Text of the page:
Date of Award
Doctor of Philosophy (PhD)
As advanced nanomaterials, inorganic-organic nano composites have received great interest as potential platform (nano) structures for sensor, catalyst, sorbent, and environmental applications. Here, my Ph.D. research has focused on the design, synthesis, and characterization of advanced water-stable engineered metal-oxide nanoparticles functionalized by organic frames for environmental applications. For the environmental applications, I have evaluated particleoptimized sorption processes for the remediation and separation of arsenic, chromium, and uranium under environmentally relevant conditions. More specifically, I have explored the critical role of organic coating on sorption mechanisms and performances using engineered iron oxide -based, manganese oxide -based, and manganese ferrite -based (core) nanoparticles with varying size, composition, surface coating and functional groups. With the application for environmental remediation of organic functionalized metal oxide nanoparticles, implication of advanced materials is another essential subject for environmental nano impact. As environmental implications, I fundamentally described material transport behavior(s), including aggregation and deposition in terms of surface organic matrix; I quantitatively explored the role of organic coating on collision and attachment of inorganic-organic nano composites for the environmental fate and transport of new nano platforms. Further, I evaluated highly stable organic coated superparamagnetic nanoparticles as potential draw solute for osmotic pressure driven membrane system to exploit paramagnetism of the particles. These works suggest better understanding of environmental application and implication for inorganic-organic nano composites.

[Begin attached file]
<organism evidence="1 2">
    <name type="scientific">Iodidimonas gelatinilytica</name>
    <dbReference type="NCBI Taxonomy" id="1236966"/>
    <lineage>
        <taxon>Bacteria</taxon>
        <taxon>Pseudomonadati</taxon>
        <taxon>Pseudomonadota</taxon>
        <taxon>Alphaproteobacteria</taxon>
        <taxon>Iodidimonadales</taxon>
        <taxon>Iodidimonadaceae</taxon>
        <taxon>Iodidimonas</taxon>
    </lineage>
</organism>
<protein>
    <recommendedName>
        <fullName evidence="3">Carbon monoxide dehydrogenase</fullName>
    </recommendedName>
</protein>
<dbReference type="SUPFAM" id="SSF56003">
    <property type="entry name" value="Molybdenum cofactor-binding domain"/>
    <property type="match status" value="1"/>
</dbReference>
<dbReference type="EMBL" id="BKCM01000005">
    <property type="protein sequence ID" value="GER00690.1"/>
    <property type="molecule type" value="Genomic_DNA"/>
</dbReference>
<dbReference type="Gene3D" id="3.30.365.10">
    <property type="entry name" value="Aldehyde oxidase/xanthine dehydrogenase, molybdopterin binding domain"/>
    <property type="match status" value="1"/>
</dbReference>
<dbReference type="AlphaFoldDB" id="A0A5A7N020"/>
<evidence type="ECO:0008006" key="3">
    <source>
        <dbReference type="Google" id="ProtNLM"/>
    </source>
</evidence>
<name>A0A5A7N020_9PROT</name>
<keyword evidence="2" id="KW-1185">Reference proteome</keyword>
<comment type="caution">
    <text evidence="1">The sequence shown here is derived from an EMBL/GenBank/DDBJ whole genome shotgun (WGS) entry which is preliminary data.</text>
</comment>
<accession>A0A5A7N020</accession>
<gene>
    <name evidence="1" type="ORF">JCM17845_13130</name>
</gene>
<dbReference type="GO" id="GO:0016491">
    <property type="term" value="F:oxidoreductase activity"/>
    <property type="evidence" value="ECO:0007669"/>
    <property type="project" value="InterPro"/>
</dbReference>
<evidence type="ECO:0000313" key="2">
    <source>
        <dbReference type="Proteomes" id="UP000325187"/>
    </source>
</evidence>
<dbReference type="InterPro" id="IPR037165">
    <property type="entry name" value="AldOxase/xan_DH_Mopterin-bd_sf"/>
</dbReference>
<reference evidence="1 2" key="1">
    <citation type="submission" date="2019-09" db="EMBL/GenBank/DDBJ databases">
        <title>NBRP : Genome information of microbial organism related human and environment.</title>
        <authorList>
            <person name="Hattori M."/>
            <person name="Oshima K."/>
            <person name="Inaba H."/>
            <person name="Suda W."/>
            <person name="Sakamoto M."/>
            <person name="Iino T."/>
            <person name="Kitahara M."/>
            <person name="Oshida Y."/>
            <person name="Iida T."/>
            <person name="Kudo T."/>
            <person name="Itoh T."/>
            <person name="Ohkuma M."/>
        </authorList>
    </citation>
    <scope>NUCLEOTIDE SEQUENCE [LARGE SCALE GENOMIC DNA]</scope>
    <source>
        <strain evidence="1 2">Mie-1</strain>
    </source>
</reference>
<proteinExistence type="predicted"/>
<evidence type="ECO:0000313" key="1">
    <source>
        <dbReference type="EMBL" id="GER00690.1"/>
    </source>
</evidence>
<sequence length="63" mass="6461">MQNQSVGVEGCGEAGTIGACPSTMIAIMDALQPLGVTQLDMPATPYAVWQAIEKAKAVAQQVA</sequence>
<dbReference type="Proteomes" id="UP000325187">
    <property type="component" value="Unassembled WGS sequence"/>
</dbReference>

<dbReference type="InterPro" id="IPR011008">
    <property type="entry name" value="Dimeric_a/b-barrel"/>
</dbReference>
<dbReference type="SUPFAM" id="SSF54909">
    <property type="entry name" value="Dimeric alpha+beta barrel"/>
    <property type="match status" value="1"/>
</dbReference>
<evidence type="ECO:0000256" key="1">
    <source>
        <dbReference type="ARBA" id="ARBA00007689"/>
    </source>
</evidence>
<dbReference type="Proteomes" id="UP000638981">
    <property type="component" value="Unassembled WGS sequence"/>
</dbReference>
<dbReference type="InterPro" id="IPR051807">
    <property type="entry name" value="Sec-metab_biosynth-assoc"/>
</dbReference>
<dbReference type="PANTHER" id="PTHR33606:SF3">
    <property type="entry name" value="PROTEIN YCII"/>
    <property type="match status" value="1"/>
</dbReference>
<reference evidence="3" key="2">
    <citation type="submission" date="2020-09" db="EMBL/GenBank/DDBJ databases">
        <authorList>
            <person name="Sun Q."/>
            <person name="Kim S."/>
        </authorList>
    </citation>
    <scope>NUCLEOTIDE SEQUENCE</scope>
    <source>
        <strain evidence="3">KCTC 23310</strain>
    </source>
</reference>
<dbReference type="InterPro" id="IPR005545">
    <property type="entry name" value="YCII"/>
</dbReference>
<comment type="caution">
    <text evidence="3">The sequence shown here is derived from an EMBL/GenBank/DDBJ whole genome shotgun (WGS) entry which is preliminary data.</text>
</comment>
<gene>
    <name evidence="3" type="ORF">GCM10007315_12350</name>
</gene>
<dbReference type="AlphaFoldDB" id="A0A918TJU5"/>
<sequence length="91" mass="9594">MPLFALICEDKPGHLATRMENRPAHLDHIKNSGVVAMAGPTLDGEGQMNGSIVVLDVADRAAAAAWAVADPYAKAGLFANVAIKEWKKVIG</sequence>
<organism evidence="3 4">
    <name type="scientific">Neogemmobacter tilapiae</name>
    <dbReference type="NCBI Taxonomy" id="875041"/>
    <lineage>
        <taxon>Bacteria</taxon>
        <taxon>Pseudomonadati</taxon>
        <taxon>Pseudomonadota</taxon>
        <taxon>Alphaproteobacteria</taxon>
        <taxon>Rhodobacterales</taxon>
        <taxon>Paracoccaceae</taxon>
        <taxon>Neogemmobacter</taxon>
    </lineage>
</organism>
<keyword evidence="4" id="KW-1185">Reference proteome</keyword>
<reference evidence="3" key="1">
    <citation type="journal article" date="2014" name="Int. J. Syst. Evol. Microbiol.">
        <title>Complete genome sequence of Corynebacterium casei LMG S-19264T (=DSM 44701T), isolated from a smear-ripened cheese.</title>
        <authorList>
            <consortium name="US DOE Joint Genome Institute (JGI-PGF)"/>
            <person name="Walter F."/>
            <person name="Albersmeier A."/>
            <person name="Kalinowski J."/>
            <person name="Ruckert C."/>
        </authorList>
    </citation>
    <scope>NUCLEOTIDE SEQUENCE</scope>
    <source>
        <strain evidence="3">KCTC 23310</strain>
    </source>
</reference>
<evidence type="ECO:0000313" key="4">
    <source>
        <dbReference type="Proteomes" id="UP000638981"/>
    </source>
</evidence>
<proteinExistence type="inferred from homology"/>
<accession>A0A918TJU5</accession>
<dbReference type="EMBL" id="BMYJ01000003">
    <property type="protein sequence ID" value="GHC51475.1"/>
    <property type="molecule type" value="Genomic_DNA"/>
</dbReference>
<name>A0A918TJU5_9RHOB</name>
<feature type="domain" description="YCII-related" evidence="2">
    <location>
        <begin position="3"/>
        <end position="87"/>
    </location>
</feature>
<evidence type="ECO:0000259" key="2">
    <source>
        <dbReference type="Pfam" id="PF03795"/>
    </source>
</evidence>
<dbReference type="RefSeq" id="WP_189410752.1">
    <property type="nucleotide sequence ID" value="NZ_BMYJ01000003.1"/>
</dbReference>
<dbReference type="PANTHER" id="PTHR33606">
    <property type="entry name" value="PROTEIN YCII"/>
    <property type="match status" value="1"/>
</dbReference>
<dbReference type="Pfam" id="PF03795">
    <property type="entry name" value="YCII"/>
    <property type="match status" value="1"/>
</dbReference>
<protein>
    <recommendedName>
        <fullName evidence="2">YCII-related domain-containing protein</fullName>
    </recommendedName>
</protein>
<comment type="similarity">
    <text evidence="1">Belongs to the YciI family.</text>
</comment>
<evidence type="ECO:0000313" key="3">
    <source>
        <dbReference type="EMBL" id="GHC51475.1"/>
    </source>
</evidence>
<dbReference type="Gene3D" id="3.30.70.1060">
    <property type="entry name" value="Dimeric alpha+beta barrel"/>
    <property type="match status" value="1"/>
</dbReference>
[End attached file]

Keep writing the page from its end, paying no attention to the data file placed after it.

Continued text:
John D. Fortner
Daniel E. Giammar, Yong-Shin Jun, Marcus B. Foston, Damena Agonafer,